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to worm one's self into
From The Collaborative International Dictionary of English v.0.48:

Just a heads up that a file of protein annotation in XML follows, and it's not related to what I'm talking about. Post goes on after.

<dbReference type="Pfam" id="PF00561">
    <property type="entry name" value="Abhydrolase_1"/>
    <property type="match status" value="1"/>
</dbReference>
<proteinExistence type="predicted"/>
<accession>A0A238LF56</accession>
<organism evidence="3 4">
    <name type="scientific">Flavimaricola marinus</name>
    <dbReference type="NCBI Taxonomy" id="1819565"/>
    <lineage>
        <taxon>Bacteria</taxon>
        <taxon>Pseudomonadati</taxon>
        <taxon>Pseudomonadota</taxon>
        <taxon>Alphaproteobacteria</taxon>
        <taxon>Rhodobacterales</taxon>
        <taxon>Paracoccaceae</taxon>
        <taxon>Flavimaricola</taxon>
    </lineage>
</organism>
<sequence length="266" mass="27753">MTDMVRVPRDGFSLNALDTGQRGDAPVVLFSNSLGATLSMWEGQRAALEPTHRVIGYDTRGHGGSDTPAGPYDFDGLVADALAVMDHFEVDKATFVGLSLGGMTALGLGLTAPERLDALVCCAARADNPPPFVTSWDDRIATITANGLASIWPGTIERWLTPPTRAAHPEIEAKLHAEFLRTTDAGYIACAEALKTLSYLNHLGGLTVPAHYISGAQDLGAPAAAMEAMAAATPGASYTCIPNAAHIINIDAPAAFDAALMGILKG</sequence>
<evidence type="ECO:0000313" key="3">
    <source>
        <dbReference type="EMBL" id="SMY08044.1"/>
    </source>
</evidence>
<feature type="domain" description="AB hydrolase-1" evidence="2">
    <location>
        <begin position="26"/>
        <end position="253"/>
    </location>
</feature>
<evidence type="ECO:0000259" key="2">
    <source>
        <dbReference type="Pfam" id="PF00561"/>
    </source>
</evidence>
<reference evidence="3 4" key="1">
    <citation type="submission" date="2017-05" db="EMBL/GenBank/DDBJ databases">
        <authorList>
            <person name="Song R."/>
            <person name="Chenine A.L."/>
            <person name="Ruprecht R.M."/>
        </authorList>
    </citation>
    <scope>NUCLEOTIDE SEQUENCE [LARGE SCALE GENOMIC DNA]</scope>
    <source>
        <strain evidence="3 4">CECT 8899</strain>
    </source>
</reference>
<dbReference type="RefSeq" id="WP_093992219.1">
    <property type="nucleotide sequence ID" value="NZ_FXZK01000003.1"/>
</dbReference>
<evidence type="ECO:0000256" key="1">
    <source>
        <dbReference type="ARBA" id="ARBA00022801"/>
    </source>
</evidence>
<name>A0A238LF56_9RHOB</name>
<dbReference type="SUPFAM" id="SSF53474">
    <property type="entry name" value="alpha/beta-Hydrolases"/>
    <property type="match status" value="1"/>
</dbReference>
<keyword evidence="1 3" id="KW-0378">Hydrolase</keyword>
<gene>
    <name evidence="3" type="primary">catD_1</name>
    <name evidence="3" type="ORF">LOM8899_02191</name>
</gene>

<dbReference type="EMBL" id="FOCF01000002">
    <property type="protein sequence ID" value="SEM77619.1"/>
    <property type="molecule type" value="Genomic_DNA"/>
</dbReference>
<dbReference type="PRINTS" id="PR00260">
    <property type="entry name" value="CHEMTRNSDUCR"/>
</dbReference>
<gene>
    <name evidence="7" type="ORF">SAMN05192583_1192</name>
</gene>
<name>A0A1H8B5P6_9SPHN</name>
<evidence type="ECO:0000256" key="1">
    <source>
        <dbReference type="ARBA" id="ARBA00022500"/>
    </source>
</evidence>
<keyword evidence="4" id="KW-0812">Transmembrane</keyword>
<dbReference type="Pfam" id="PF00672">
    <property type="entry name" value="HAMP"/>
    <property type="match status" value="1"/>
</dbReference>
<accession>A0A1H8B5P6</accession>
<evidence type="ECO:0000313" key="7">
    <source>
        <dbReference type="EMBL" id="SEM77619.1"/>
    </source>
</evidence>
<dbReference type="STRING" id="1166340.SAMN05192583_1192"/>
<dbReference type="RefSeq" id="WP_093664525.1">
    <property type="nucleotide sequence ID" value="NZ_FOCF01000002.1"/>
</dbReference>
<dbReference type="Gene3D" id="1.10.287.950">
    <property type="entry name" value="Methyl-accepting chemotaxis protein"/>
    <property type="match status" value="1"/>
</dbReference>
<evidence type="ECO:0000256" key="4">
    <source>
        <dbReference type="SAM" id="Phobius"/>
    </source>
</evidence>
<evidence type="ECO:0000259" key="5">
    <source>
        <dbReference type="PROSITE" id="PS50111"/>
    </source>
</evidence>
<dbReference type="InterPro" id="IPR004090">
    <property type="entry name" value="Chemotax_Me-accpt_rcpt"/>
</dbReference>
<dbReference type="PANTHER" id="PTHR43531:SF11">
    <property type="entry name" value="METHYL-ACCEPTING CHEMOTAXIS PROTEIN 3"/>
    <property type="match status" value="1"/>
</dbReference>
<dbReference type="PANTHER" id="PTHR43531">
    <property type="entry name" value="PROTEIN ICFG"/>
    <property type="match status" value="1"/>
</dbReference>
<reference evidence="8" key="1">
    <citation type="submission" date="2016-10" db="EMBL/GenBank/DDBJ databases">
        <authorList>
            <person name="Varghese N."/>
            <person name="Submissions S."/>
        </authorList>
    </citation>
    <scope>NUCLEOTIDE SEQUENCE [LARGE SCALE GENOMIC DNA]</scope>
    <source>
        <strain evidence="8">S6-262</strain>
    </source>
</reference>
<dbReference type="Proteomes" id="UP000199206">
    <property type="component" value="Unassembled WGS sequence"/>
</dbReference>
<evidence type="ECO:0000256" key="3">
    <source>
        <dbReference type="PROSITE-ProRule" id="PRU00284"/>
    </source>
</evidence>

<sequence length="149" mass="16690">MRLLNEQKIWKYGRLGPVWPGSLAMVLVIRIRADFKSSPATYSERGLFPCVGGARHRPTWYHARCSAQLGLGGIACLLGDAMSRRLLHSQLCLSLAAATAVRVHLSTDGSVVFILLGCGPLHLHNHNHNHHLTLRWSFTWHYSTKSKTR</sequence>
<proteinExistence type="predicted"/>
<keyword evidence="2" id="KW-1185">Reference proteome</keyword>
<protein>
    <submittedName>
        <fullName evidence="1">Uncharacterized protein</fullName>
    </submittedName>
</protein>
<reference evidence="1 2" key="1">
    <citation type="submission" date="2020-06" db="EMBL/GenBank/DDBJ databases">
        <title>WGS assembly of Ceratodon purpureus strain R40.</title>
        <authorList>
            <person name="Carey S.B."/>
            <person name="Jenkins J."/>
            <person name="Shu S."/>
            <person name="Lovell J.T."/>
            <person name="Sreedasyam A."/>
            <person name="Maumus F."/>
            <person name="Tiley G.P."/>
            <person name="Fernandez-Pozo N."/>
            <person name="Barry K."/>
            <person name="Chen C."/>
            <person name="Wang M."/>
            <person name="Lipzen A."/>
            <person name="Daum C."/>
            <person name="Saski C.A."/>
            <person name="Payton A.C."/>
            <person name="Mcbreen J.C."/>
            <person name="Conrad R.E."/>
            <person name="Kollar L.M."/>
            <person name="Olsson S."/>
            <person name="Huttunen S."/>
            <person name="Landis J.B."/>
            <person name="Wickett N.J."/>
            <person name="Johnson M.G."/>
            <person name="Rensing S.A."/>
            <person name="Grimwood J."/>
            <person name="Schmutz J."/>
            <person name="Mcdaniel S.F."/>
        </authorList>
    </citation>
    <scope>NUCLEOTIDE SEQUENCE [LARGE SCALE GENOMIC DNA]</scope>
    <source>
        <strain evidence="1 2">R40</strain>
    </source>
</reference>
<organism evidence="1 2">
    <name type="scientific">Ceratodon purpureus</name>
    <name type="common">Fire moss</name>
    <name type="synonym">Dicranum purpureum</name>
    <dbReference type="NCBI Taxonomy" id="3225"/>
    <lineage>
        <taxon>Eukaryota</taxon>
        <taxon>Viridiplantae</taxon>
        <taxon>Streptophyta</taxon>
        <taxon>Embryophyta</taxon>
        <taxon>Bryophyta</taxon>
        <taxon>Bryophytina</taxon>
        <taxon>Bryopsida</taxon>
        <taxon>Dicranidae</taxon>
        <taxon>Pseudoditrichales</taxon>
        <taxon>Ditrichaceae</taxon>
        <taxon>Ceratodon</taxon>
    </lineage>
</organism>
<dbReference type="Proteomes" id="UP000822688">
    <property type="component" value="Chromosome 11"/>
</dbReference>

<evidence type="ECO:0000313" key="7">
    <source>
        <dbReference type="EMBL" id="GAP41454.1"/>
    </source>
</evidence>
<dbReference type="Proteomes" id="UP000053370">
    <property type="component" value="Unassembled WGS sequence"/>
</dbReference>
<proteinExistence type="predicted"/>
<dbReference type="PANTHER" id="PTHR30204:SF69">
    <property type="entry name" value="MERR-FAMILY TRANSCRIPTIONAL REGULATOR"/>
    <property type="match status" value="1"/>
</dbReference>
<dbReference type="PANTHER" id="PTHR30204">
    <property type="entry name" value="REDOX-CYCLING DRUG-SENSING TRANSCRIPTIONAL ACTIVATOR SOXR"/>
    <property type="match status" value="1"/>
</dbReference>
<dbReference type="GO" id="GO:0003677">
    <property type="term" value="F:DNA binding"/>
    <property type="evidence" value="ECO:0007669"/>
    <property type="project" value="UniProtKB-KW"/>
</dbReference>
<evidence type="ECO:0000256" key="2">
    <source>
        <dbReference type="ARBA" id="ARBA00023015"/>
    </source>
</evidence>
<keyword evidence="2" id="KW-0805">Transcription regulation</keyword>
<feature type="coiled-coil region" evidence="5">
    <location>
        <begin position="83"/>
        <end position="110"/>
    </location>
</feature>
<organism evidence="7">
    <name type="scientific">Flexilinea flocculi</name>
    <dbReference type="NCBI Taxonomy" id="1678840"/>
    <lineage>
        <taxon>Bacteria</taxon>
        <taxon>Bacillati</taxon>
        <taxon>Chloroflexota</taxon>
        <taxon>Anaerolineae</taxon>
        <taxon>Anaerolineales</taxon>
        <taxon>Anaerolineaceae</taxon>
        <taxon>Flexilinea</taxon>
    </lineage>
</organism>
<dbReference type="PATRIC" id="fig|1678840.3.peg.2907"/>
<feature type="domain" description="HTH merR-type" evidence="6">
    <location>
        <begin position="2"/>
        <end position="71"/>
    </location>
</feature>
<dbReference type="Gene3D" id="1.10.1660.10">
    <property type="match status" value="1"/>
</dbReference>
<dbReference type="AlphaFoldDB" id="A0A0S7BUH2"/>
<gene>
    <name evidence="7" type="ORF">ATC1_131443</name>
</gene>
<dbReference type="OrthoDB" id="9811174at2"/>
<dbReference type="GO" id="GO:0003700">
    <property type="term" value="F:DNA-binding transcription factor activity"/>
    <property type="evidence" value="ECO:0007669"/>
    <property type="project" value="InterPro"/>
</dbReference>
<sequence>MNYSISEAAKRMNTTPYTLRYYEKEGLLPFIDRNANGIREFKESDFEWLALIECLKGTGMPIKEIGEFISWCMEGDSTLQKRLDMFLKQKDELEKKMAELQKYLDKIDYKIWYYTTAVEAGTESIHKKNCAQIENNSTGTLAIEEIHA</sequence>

Worm \Worm\, v. t. 1. To effect, remove, drive, draw, or the like, by slow and secret means; -- often followed by out. [1913 Webster] They find themselves wormed out of all power. --Swift. [1913 Webster] They . . . wormed things out of me that I had no desire to tell. --Dickens. [1913 Webster] 2. To clean by means of a worm; to draw a wad or cartridge from, as a firearm. See Worm, n. 5 (b) . [1913 Webster] 3. To cut the worm, or lytta, from under the tongue of, as a dog, for the purpose of checking a disposition to gnaw. The operation was formerly supposed to guard against canine madness. [1913 Webster] The men assisted the laird in his sporting parties, wormed his dogs, and cut the ears of his terrier puppies. --Sir W. Scott. [1913 Webster] 4. (Naut.) To wind rope, yarn, or other material, spirally round, between the strands of, as a cable; to wind with spun yarn, as a small rope. [1913 Webster] Ropes . . . are generally wormed before they are served. --Totten. [1913 Webster] [1913 Webster] To worm one's self into, to enter into gradually by arts and insinuations; as, to worm one's self into favor. [1913 Webster]